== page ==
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Leather panel

Leather panel

  • Place of origin:

    Flanders (possibly, made)
    Spain (possibly, made)

  • Date:

    1760-80 (made)

  • Artist/Maker:

    Unknown

  • Materials and Techniques:

    Embossed and gilded leather

  • Credit Line:

    Gift of Murray Marks

  • Museum number:

    485-1869

  • Gallery location:

    In Storage

Leather panels were used to cover walls as an alternative to wooden panelling or textile hangings. Luxurious effects could be achieved with rich colours and highly patterned surfaces. Often the decoration of these hangings echoed the design of other furnishings in a room, and tied together an interior decorative scheme. The delicate scrolling stems and naturalistic flowers of this panel are similar to early 18th century textile designs, while the basketweave texture of the background resembles carved decoration found on gilded French furniture of the same period.

It is uncertain exactly how this panel was made. Traditionally, wet leather was pressed onto a raised wooden mould to create an embossed surface. In 1628, however, a similar process using a heated metal plate was patented in the Netherlands. This technique, which was widely copied, made it possible to produce large numbers of identical, finely detailed panels. Even sharper detail could be achieved on a thin leather, such as calf skin, which was probably used for this panel. Its crisp embossed surface suggests that a metal plate was used in this panel's manufacture.

Although areas of the panel appear to be gilded, the precious metal used to create this effect is actually silver. A thin silver foil was applied to the panel and then coated with a layer of yellow varnish to look like gold leaf.

Physical description

Embossed and painted leather panel, with trailing stems of blue cornflowers and unidentified blue and red flowers on a diaper patterned gold ground.

Place of Origin

Flanders (possibly, made)
Spain (possibly, made)

Date

1760-80 (made)

Artist/maker

Unknown

Materials and Techniques

Embossed and gilded leather

Dimensions

Height: 55 cm, Width: 76 cm

Object history note

On the inside of the wooden back panel of the 19th c. frame (removed) was the stamp in ink 'Holland & Sons, 23 Mount Street, London'. Holland and Sons, cabinet makers & etc.' founded in 1815 as 'Tapwell & Holland', based on 23, Mount Street in the years 1852-between 1886/1902). For this firm see the Furniture History Society Journal, vol. VI (1970) p. 54.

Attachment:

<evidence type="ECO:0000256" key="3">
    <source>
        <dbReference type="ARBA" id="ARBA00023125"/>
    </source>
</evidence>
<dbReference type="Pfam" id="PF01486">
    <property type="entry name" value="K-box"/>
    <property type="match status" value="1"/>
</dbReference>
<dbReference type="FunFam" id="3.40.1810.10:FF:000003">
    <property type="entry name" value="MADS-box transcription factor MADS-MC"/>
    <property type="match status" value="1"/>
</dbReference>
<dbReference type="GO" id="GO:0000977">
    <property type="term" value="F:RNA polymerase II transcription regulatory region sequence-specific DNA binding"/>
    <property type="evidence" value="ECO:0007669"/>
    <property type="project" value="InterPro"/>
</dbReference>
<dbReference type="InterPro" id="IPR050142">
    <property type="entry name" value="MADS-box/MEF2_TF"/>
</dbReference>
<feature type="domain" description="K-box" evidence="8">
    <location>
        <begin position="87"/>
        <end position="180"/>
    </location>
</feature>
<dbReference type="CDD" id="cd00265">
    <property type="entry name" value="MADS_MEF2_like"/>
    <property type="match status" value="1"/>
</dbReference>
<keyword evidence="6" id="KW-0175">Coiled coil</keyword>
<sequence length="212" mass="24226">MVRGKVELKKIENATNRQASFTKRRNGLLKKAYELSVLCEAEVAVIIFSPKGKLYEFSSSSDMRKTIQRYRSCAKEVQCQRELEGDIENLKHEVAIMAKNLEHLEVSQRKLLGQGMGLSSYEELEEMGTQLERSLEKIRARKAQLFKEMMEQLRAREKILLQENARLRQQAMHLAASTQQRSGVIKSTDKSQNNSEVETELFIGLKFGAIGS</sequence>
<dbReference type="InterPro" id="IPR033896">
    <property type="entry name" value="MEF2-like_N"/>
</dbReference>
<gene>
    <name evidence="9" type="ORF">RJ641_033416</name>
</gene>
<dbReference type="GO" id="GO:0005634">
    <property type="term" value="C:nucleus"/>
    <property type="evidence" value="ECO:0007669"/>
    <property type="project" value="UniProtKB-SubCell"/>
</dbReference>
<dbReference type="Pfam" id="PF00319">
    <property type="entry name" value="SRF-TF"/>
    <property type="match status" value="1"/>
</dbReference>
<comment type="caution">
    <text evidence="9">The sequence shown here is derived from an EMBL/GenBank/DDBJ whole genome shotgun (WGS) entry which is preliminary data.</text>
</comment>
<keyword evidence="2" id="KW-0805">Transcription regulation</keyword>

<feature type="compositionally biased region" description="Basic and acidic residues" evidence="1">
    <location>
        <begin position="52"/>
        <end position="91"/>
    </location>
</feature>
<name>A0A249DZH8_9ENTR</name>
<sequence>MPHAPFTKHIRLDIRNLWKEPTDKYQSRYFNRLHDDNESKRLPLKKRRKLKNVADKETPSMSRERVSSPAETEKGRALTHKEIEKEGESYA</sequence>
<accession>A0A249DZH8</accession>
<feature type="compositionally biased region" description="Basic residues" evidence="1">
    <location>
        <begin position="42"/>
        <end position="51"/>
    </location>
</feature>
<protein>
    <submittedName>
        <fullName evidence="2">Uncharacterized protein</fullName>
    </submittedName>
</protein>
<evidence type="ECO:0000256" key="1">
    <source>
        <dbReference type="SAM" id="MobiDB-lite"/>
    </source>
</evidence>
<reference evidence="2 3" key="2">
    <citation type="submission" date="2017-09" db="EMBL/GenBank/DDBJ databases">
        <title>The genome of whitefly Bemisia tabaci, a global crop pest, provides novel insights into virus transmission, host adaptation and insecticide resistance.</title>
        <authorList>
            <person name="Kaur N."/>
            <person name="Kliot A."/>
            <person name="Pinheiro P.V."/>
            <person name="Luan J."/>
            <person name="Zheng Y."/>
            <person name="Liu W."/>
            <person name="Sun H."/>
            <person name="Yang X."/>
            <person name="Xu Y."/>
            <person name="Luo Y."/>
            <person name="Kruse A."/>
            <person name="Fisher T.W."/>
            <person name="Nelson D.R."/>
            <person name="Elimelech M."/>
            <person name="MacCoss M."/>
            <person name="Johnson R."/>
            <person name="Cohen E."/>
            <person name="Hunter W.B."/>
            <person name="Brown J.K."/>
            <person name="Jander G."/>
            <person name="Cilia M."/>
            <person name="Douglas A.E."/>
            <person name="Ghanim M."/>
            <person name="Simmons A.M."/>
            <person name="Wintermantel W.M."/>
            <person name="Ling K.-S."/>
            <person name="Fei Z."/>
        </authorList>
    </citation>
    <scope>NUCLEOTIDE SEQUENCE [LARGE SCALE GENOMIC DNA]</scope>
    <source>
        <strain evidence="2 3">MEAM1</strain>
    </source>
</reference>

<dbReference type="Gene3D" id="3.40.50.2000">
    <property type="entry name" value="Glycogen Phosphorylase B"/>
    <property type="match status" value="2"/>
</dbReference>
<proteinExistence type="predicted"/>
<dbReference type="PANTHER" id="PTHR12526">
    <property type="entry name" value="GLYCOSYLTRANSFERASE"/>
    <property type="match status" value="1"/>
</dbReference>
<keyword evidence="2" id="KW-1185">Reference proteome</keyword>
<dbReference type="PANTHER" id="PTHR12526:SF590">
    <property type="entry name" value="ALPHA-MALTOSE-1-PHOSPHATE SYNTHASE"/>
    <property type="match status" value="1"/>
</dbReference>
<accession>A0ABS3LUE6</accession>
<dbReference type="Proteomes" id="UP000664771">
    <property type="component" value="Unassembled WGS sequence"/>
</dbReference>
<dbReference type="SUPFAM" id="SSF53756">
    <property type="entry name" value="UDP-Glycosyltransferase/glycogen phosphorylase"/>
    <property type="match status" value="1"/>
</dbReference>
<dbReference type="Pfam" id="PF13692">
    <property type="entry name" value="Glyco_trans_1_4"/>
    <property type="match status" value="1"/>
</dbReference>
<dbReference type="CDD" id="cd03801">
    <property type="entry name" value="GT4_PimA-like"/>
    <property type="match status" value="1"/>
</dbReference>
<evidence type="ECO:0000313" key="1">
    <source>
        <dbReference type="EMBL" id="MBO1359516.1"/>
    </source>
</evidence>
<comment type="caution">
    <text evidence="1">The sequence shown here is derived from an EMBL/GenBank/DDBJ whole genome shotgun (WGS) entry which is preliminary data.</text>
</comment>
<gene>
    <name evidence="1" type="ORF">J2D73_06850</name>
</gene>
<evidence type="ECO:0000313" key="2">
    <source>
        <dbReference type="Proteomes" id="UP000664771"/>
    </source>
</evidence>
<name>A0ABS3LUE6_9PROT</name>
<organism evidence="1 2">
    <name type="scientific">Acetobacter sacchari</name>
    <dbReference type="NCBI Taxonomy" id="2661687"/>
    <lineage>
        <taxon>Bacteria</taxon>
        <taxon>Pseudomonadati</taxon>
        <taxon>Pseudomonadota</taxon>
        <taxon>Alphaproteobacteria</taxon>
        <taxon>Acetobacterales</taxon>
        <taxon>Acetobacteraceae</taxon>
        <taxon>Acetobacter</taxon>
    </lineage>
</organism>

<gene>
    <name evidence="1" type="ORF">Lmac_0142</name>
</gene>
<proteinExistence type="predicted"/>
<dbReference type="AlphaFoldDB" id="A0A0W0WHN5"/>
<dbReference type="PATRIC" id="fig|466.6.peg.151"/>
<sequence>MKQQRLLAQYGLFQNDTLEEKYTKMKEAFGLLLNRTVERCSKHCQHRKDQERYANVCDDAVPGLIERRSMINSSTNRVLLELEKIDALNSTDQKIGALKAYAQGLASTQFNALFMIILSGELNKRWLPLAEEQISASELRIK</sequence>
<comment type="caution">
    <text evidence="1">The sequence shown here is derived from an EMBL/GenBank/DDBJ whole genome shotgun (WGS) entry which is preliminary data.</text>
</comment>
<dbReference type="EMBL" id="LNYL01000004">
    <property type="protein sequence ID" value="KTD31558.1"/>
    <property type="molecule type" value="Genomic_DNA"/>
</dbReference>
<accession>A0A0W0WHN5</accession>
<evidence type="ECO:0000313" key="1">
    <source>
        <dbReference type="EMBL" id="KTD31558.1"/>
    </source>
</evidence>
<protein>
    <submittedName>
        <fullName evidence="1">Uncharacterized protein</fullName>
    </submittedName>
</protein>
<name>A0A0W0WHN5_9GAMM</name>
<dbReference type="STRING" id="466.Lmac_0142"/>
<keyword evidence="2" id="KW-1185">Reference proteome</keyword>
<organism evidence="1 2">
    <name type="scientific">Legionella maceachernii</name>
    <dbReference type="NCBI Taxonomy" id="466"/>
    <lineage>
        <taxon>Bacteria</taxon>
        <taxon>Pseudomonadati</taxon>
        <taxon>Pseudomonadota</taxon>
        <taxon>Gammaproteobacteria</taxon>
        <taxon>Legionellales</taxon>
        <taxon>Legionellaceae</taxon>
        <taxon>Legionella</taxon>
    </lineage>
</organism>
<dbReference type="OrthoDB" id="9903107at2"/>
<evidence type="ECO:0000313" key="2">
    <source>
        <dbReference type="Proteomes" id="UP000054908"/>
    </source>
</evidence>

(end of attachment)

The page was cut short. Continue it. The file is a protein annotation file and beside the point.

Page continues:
Wall hangings in the house 3, Spiegelrei, Bruges (Belg.); Castle Grimbergen, Humbeek (Belg.); the 'Pietershof', Hoorn (Neth.), 1768; townhall, 's-Hertogenbosch (Neth.), 1764. Panels in the Rijksmuseum, Amsterdam (Neth.), inventory number RBK 18275; Cooper-Hewitt Museum, New York, inventory number 1908-12-25; Gruuthuze Museum, Bruges, inventory number 136097B; Koninklijke Musea voor Kunst en Geschiedenis, Brussels, inventory number 5345/9

Descriptive line

Gilt leather panel, with a painted pattern, which shows a gilt basketwork group with blue and red flowers shaded with lighter blues, and green foliage, Flanders or Spain, ca. 1760-80.

Bibliographic References (Citation, Note/Abstract, NAL no)

J.F. Riano, Catalogue of the art and objects of Spanish production in the South Kensington Museum, London 1872, page 62
John W. Waterer, Leather Craftmanship, London 1967, plate 77

Materials

Calf leather

Techniques

Varnishing; Silvering; Embossing; Painting; Gilding

Categories

Wall coverings; Interiors; Leather

Collection

Furniture and Woodwork Collection

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